A review of Normal People by Sally Rooney

Reviewed by Magdalena Ball

Normal People
By Sally Rooney
Faber
ISBN: 9780571347292, Sept 2018, 288pages, $29.99aud, paperback

Sally Rooney’s Normal People is an unsettling read. The story is icily unromantic in its exploration of modern day love. There’s a myopic quality to Connell and Marianne’s relationship; one that their friends notice and sometimes resent, and one that both of them can neither resist nor accept. In many ways the story never seems to progress, even though it moves through time and space as the two young lovers from the same school in Sligo, Ireland – a fictionalised small town called Carricklea – grow up and end up going to Trinity College in Dublin. Both Connell and Marianne are smart, competitive and attractive, and both suffer the same debilitating anxiety, lack of a sense of self-worth, and fear, though their corresponding privilege reverses in ways that create fascinating parallels as they move between popularity and loneliness.

The feelings that these two characters have for one another is so obvious that it becomes dramatic irony to watch how the characters pivot around one another, coming together and struggling with other partners and their own emotional trauma as they try to find some kind of meaning in their lives and relationships both with and without one another.  It would have been easy for Rooney to let the work slide into a comfortable romance story. Certainly the relationship between Connell and Marianne, which seems to hover in a space between friendship and love, is a constant. However, it’s clear that both have experienced trauma and are in need of more than a happy ending. The story is no so much about the love between them that never quite reaches fruition, but rather about the way in which the deep care that underlies the feelings these two characters have for one another becomes a mechanism for healing and a catalyst for change.

It does at times feel like the novel goes nowhere, though the oddly disjointed chapter headings begin in January 2011 and move through February 2015 so there is a very clear time shift, and of course the two young protagonists get older and a bit wiser too.  The narrative remains in present tense, which adds an odd kind of suspense as the scenes unfold:

Outside he gets in the car and starts the engine. The radio comes on and he snaps it off with a flat hand. His breath isn’t right. After only one drink he feels out of ti, not alert enough, or too alert, twitchy.  The car is too silent but he can’t stand the idea of the radio. His hands feel damp on the steering wheel. (250)

Throughout the book there are continual shifts in power dynamics, between Connell and Marianne, and between each of them and their respective partners.  It’s never fully clear who is in control, and sometimes it seems like Connell and Marianne are in competition for who can be the least powerful. Between them, the shifts are continual and drive the narrative forward, creating a unique dialectic that also incorporates political engagement, even though the political remain subtle and outside the main narrative arc. The shifts are based on things like popularity, social ease, wealth, attractiveness, gender, mental and physical wellbeing, studiousness, family support networks and perhaps least clear and most shifting is sex and how it is used, abused, and shared. Marianne is clearly not the masochist she claims to be, though she repeatedly puts herself into situations where she is at risk.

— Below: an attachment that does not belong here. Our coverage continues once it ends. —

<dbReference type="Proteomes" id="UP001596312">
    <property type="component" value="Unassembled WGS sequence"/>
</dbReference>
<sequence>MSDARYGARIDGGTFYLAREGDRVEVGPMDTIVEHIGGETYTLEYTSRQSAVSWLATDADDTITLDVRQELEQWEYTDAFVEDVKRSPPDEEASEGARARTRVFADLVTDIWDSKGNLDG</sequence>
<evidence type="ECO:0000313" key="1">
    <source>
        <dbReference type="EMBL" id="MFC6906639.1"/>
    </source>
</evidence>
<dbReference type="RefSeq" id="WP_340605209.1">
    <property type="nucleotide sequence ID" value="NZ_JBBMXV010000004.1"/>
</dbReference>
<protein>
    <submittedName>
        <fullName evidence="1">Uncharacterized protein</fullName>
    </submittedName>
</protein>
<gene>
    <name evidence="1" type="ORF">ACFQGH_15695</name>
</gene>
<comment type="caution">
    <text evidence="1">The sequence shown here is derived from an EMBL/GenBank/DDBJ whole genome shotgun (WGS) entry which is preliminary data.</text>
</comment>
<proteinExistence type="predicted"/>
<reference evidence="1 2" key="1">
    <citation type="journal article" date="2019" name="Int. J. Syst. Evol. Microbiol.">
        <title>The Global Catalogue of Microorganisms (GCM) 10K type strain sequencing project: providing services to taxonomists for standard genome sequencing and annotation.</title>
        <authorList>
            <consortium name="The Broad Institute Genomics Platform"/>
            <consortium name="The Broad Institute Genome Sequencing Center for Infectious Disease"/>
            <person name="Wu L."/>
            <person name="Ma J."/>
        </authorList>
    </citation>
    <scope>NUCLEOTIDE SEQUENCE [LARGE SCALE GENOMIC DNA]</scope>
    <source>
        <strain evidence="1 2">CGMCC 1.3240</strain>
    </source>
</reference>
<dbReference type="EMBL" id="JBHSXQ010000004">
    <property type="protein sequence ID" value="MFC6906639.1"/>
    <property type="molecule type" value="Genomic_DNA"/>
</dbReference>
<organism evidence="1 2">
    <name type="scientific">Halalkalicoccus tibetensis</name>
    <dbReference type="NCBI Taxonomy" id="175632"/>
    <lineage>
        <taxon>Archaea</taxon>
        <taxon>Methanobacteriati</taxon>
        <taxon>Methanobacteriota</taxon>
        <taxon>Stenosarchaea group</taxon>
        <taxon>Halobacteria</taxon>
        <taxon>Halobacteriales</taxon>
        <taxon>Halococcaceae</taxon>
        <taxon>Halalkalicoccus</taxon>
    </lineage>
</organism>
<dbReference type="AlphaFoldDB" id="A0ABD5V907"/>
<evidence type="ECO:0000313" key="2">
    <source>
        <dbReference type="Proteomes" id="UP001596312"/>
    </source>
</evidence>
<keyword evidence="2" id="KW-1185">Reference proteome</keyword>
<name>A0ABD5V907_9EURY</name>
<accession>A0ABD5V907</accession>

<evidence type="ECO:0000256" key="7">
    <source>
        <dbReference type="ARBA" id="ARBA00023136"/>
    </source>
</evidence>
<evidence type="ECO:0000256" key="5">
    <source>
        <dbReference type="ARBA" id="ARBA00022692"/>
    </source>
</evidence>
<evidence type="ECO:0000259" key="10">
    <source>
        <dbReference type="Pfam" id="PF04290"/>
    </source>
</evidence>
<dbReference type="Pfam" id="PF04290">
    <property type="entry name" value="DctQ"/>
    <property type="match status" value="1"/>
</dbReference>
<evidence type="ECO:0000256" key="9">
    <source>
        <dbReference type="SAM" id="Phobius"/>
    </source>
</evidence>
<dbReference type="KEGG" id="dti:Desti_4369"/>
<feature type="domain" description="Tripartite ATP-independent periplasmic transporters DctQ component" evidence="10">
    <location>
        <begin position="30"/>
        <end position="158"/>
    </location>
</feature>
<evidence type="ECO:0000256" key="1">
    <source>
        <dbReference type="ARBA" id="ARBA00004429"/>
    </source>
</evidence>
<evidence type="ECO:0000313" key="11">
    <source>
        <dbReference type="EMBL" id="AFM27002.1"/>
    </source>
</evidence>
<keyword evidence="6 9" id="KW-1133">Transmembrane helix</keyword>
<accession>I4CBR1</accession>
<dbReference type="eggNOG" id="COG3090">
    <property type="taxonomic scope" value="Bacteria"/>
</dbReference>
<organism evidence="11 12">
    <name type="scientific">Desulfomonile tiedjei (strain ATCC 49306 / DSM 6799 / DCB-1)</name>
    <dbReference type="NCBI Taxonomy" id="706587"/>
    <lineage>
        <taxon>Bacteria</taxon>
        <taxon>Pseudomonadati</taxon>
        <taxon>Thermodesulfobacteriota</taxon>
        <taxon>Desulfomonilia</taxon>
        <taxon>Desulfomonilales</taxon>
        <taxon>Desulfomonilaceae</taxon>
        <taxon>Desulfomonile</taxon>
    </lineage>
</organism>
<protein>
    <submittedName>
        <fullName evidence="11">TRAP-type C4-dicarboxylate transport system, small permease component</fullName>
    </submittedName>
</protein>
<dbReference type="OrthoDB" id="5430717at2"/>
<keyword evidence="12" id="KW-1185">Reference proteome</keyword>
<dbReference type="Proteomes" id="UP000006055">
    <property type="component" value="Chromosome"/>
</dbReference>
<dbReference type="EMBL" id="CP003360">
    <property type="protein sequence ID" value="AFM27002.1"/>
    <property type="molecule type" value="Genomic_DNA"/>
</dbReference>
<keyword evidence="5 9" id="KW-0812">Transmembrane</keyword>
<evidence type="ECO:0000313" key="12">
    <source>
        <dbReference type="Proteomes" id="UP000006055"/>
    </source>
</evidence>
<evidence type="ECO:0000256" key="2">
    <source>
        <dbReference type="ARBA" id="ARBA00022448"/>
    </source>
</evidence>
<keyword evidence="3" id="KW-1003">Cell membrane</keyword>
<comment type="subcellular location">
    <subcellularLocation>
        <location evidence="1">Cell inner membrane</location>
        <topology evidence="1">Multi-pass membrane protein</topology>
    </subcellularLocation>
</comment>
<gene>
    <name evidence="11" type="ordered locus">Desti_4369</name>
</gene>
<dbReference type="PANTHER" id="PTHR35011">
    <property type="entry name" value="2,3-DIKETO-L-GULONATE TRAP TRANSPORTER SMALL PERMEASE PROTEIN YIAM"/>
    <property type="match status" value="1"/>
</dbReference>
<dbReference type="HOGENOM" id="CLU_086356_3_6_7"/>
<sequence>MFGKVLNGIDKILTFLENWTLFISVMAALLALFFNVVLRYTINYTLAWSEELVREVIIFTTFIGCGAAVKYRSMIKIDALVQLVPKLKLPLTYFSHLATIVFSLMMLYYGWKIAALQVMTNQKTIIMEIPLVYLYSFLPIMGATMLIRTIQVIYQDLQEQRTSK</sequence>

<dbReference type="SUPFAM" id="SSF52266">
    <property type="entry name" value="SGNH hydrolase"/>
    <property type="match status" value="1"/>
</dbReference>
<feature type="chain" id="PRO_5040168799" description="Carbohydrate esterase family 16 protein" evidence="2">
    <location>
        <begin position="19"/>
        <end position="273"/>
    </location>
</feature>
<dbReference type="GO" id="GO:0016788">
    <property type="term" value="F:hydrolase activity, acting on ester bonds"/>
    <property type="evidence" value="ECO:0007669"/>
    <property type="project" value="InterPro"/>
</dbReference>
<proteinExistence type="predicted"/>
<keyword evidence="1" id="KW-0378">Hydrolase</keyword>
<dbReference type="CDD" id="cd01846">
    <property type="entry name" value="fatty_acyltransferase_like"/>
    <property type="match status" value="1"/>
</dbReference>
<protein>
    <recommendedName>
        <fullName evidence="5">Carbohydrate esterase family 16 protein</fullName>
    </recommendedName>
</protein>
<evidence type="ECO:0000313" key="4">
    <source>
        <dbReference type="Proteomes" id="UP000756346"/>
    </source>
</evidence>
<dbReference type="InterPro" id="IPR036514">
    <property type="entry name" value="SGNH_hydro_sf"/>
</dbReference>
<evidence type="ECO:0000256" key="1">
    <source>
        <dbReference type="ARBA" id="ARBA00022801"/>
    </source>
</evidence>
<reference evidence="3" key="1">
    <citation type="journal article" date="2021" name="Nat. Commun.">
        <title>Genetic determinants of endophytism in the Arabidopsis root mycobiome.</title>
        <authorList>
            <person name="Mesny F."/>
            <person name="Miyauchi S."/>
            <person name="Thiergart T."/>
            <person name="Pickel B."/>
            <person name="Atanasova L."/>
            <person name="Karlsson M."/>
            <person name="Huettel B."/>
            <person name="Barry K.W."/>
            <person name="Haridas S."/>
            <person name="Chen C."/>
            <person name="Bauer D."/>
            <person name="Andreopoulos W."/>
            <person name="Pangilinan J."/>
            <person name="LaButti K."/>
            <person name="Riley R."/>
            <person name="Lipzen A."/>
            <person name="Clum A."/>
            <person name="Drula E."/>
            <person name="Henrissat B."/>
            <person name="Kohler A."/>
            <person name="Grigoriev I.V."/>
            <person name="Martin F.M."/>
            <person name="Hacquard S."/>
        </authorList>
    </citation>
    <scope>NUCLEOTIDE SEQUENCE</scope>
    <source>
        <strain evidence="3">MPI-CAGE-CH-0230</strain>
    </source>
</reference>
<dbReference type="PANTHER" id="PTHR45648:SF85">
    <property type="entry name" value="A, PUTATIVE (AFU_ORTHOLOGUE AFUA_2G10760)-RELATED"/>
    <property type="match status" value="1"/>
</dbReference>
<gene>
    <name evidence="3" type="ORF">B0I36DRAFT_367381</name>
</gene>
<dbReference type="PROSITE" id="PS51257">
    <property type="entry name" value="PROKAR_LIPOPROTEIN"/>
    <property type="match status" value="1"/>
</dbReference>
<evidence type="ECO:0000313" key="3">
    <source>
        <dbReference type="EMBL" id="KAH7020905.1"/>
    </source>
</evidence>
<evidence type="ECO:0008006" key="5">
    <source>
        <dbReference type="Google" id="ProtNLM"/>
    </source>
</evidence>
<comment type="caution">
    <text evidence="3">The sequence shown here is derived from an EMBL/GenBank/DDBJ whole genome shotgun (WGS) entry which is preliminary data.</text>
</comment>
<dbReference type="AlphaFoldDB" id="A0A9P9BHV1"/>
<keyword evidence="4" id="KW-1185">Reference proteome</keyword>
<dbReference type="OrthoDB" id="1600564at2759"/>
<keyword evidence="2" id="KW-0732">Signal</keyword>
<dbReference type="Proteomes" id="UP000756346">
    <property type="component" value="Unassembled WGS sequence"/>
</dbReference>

…she’s conscious by now of being able to desire in some sense what she does not want. The quality of gratification is thin and hard, arriving too quicly and then leaving her sick and shivery.  You’re worthless, Lukas likes to tell her. You’re nothing. And she feels like nothing, and absence to be forcibly filed in.  It isn’t that she likes the feeling, but it relieves her somehow. (190)

The scenes are presented in such a matter-of-fact way that it’s almost easy to miss the overt misogyny that Marianne encounters in her own family, and in the men she finds herself drawn to, other than Connor, who seems to also be a victim of what he deems ‘normal’ behaviour for a male:

Things happened to him, like the crying fits, the panic attacks, but they seemed to descend on him from outside, rather than emanating from somewhere insie himself.  Internally eh felt nothing. He was like a freezer item that had thawed too quickly on the outside and was melting everywhere, while the inside was still frozen solid. (214)

The Trinity college setting is richly portrayed, and Rooney is particularly gifted at dialogue which creates a snappy pace and helps bring in a cast of minor characters whose discomfort with the intimacy between Connell and Marianne becomes a further mirror into who these young people are.  Though not difficult to read, Normal People casts a an incitful eye on the notion of normalcy and how it can undermine the most genuine of relationships. Despite its often bleak outlook, Normal People is a hopeful book, and though the trajectory of Connell and Marianne is often painful at times, intellect and emotion pulling in opposite direction, Normal People is a powerful read that not only provides insight into the young, modern mind, but also which provides a classic thematic in a modernistic, tight and compelling format.

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